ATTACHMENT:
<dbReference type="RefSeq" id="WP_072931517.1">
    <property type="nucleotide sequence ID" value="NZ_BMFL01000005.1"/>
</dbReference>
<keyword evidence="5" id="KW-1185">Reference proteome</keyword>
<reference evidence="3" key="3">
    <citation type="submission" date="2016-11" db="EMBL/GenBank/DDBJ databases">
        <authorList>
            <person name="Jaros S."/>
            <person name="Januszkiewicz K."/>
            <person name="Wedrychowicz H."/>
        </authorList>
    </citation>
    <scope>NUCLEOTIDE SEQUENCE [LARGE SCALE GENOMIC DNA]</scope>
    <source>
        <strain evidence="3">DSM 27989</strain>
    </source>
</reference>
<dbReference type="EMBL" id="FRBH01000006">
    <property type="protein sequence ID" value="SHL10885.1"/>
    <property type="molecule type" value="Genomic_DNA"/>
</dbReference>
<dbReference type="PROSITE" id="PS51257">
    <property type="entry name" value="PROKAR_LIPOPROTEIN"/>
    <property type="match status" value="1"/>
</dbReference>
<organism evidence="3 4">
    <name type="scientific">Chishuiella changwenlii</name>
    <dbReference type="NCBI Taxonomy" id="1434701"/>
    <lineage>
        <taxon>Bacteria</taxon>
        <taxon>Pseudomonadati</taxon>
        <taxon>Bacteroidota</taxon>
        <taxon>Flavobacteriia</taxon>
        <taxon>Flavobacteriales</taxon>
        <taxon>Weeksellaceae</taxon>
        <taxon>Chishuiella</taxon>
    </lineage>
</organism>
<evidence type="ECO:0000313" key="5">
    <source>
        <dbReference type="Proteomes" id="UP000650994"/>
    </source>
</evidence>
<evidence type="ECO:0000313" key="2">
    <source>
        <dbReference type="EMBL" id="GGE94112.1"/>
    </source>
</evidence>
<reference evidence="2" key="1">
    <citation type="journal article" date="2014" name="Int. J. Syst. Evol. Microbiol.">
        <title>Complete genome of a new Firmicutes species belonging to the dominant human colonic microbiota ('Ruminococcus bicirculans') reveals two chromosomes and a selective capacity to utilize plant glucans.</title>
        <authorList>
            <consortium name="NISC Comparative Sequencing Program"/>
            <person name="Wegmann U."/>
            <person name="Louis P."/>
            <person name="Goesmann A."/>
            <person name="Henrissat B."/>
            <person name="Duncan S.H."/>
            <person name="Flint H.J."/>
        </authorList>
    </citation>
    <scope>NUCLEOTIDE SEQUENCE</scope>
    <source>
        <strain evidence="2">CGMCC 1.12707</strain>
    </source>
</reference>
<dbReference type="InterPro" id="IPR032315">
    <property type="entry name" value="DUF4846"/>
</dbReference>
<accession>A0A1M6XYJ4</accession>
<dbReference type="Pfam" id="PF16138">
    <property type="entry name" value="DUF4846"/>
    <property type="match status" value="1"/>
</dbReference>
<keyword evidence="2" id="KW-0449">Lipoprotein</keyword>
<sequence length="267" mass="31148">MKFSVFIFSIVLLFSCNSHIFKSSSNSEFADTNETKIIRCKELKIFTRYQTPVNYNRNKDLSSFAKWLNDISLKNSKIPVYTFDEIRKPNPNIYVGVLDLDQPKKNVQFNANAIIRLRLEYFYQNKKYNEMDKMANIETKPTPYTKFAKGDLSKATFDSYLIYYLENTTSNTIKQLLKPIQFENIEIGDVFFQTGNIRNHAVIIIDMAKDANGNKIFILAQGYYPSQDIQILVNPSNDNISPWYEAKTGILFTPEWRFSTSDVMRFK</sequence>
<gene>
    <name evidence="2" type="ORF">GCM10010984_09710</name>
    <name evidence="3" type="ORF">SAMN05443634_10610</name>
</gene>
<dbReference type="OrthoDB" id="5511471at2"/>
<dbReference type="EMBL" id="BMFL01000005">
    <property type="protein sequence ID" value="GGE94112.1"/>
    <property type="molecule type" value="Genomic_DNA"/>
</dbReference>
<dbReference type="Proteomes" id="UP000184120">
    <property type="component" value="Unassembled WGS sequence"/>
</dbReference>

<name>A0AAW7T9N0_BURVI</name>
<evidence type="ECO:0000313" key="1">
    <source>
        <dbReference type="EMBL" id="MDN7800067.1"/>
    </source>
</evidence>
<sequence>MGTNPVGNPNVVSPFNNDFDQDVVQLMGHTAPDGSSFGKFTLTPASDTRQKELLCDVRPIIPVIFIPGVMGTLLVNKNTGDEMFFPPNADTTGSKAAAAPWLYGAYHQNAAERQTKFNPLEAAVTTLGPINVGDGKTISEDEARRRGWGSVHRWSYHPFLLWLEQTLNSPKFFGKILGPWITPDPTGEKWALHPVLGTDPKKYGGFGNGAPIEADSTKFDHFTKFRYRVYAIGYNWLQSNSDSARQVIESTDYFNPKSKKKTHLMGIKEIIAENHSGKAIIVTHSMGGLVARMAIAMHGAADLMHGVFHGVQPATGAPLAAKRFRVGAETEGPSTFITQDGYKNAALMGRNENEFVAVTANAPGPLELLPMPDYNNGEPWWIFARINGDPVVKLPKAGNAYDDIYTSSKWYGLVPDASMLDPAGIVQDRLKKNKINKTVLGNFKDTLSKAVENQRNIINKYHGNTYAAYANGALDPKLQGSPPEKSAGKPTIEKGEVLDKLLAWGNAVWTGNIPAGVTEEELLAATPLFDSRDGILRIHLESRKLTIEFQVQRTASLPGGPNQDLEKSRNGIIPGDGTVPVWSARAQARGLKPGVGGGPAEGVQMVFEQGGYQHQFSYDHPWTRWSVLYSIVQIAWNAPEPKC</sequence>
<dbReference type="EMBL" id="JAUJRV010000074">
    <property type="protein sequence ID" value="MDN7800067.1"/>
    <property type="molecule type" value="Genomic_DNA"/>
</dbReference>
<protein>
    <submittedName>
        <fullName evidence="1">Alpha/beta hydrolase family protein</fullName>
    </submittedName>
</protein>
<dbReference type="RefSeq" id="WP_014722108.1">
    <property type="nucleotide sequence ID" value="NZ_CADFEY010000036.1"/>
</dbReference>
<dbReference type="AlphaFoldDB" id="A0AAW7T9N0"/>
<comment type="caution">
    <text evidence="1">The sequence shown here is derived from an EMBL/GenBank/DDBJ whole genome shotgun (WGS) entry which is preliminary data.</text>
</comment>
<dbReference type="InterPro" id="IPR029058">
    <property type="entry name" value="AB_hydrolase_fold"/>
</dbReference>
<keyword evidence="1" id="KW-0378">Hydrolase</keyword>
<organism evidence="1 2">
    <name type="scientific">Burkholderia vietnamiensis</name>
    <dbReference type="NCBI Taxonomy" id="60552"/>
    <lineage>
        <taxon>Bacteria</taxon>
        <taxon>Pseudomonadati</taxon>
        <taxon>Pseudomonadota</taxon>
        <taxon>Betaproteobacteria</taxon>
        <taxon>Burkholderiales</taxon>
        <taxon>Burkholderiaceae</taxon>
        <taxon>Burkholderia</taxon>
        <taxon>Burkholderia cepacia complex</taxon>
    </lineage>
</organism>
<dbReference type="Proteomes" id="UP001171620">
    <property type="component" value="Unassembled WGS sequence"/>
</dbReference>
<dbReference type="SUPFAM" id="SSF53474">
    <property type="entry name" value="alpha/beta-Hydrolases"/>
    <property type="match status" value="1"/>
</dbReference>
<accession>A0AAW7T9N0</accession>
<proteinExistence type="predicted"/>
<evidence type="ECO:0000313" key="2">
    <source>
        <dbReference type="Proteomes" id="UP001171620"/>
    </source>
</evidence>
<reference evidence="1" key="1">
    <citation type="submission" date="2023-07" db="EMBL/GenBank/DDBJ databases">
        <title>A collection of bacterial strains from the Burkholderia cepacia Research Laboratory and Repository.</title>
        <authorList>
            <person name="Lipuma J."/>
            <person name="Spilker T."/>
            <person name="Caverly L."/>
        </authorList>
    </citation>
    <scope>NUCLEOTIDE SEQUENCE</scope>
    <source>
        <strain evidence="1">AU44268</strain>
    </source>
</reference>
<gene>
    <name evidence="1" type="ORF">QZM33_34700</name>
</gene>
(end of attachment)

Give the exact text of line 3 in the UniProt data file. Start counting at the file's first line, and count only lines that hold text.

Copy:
</dbReference>